Tipperary village goes from silent anticipation to explosion of joy

In a bar in Borris-Ileigh, reaction to second half is a mixture of surprise and celebration

A Tipperary fans watches the final moments of the game. Photograph: Tom Honan

A Tipperary fans watches the final moments of the game. Photograph: Tom Honan

 

The village of Borris-Ileigh only ever falls silent on two types of occasion: a funeral and the morning of an All-Ireland hurling final.

On Sunday morning the atmosphere was one of silent anticipation. The place was like an abandoned film set – ornately decorated with flags and bunting, streets and buildings in perfect condition – but lacking any trace of human life until a walk through the doors of Stapleton’s Bar, the next-best alternative for Tipperary supporters unable to get to Croke Park.

One of hurling’s most famous meeting places, Stapleton’s was established in 1896, and for 123 years has acted as a confluence for hurling folk of every county, club and character.

Behind the bar on Sunday, Breda Stapleton pulled pints with flawless technique, as various members of her family have done for several generations. She was all decked out in her Tipp jersey, as were most of the crowd gathered in the bar – apart from one notable exception.

Nina Mason had the audacity to walk into Stapleton’s with a Kilkenny jersey on, proudly sporting the black and amber as if she were back in her own home village of Ballyhale. She is married to Tipperary man Tom, from just up the road in the neighbouring parish of Drom.

The symmetry was beautiful: a Kilkenny woman from Ballyhale (home of Kilkenny captain TJ Reid) married to a Tipp man from Drom (home of Tipp captain Séamus Callanan).

“The rivalry has always been fierce, even bitter, but that’s for the 70 minutes the teams are on that field. Afterwards it’s a different story. Kilkenny and Tipp respect each other, they appreciate good hurlers and that’s where the respect comes from,” said Tom.

Tipperary’s Seamus Callanan celebrates after the match. Photograph: Ryan Byrne/Inpho
Tipperary’s Seamus Callanan celebrates after the match. Photograph: Ryan Byrne/Inpho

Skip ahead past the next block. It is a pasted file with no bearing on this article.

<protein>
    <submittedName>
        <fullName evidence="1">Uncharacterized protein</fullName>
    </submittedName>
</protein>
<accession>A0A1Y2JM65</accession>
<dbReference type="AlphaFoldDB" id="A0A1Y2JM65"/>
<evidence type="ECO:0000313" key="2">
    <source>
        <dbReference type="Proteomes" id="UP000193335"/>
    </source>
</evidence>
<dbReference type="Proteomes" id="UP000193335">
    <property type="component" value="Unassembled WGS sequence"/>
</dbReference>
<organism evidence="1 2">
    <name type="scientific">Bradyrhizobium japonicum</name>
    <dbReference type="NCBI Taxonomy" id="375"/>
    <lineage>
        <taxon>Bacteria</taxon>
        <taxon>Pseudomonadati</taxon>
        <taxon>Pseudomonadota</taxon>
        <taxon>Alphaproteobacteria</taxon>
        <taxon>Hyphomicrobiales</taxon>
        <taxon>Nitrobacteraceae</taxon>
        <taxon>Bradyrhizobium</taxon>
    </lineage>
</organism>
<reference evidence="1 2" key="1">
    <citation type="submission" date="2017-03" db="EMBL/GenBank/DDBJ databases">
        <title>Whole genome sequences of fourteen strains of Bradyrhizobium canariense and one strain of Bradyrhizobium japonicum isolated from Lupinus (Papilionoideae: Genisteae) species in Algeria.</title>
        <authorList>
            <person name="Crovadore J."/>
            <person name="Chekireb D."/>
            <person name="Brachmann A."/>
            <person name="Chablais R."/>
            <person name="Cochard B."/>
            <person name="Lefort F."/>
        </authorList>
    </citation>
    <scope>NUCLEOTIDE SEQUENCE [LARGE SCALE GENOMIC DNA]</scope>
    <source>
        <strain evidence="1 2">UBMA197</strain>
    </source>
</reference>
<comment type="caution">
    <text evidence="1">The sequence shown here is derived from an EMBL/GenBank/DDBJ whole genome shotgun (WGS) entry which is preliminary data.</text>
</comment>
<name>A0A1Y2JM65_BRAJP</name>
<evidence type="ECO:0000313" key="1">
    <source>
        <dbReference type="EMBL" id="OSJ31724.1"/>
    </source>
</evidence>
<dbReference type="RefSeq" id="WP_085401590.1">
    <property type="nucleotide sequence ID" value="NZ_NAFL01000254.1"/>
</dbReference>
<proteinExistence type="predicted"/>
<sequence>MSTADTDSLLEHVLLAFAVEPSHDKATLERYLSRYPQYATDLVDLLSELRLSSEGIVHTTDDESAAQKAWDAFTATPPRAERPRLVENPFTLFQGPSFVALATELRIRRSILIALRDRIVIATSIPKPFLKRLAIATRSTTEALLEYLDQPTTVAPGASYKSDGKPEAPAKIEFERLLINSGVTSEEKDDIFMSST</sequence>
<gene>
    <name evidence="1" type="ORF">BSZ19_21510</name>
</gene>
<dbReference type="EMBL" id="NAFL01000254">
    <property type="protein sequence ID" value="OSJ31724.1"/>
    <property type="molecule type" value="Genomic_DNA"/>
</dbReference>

Surprise and celebration

Once the game got going so did the entire pub, but the enthusiasm immediately started to fade as TJ knocked over free after free and Tipp were mauled by Kilkenny’s intensity. And then the first big roar of the afternoon, pints spilled and crisps flying, all in support of Borris-Ileigh player Brendan Maher as he crusaded up the field and won a free. Two minutes later the roar was twice as loud when Niall O’Meara found the net for Tipp’s first goal.

The reaction to Richie Hogan’s sending-off was reflective of the respect Tom Mason talked about earlier on. Most felt the dismissal was overly harsh and that a yellow card would have sufficed.

These are hurling people, and they want to see the sport at its best: 15 on 15. Kerry woman Laura Ryan said she was a football person at heart, but having married into the hurling tradition, her husband Liam converted her to the Tipperary creed. Both were confident about Tipp’s second-half prospects, but nobody in the pub foresaw what was about to unfold.

The reaction to Tipp’s second-half sweep was a mixture of surprise and celebration. Nobody dared loosen up until the win was absolutely certain, but when it became clear Kilkenny weren’t going to break through Ronan Maher or Barry Heffernan, and that Séamus Callanan would lift the Liam McCarthy Cup, the place exploded.

For Pat Ryan, the red card was harsh but the end result was justified.

“Of course there will always be ifs and buts, that’s the way it is. I think we would have got on top of them anyway. We were on top just before the red card and we looked like a team who had the game under control. It was there for the taking and we took it.”